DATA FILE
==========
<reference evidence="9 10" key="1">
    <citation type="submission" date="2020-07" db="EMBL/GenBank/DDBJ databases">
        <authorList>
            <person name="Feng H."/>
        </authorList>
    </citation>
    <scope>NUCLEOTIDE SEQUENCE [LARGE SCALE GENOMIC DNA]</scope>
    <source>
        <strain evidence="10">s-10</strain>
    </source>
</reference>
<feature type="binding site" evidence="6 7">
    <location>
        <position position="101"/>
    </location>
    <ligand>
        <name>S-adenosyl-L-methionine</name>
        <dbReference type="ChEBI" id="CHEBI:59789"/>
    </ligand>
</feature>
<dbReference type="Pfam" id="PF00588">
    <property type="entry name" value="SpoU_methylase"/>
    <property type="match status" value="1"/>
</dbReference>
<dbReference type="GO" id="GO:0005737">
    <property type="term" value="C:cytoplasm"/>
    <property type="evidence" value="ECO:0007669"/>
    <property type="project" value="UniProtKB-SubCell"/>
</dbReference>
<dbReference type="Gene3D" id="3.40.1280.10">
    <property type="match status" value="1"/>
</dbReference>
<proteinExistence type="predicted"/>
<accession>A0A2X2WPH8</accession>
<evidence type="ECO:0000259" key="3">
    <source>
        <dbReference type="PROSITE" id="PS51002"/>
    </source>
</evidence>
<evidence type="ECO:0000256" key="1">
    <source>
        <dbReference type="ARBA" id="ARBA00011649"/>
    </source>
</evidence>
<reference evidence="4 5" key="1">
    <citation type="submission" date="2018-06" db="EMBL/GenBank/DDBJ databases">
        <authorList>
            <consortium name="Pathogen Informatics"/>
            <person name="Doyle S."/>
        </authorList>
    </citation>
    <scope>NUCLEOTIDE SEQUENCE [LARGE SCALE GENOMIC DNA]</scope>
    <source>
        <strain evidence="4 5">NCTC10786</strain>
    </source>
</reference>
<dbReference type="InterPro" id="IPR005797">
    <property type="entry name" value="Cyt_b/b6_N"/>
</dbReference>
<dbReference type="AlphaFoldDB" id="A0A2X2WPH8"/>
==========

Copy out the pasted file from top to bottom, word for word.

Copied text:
<reference evidence="9 10" key="1">
    <citation type="submission" date="2020-07" db="EMBL/GenBank/DDBJ databases">
        <authorList>
            <person name="Feng H."/>
        </authorList>
    </citation>
    <scope>NUCLEOTIDE SEQUENCE [LARGE SCALE GENOMIC DNA]</scope>
    <source>
        <strain evidence="10">s-10</strain>
    </source>
</reference>
<feature type="binding site" evidence="6 7">
    <location>
        <position position="101"/>
    </location>
    <ligand>
        <name>S-adenosyl-L-methionine</name>
        <dbReference type="ChEBI" id="CHEBI:59789"/>
    </ligand>
</feature>
<dbReference type="Pfam" id="PF00588">
    <property type="entry name" value="SpoU_methylase"/>
    <property type="match status" value="1"/>
</dbReference>
<dbReference type="GO" id="GO:0005737">
    <property type="term" value="C:cytoplasm"/>
    <property type="evidence" value="ECO:0007669"/>
    <property type="project" value="UniProtKB-SubCell"/>
</dbReference>
<dbReference type="Gene3D" id="3.40.1280.10">
    <property type="match status" value="1"/>
</dbReference>
<proteinExistence type="predicted"/>
<accession>A0A2X2WPH8</accession>
<evidence type="ECO:0000259" key="3">
    <source>
        <dbReference type="PROSITE" id="PS51002"/>
    </source>
</evidence>
<evidence type="ECO:0000256" key="1">
    <source>
        <dbReference type="ARBA" id="ARBA00011649"/>
    </source>
</evidence>
<reference evidence="4 5" key="1">
    <citation type="submission" date="2018-06" db="EMBL/GenBank/DDBJ databases">
        <authorList>
            <consortium name="Pathogen Informatics"/>
            <person name="Doyle S."/>
        </authorList>
    </citation>
    <scope>NUCLEOTIDE SEQUENCE [LARGE SCALE GENOMIC DNA]</scope>
    <source>
        <strain evidence="4 5">NCTC10786</strain>
    </source>
</reference>
<dbReference type="InterPro" id="IPR005797">
    <property type="entry name" value="Cyt_b/b6_N"/>
</dbReference>
<dbReference type="AlphaFoldDB" id="A0A2X2WPH8"/>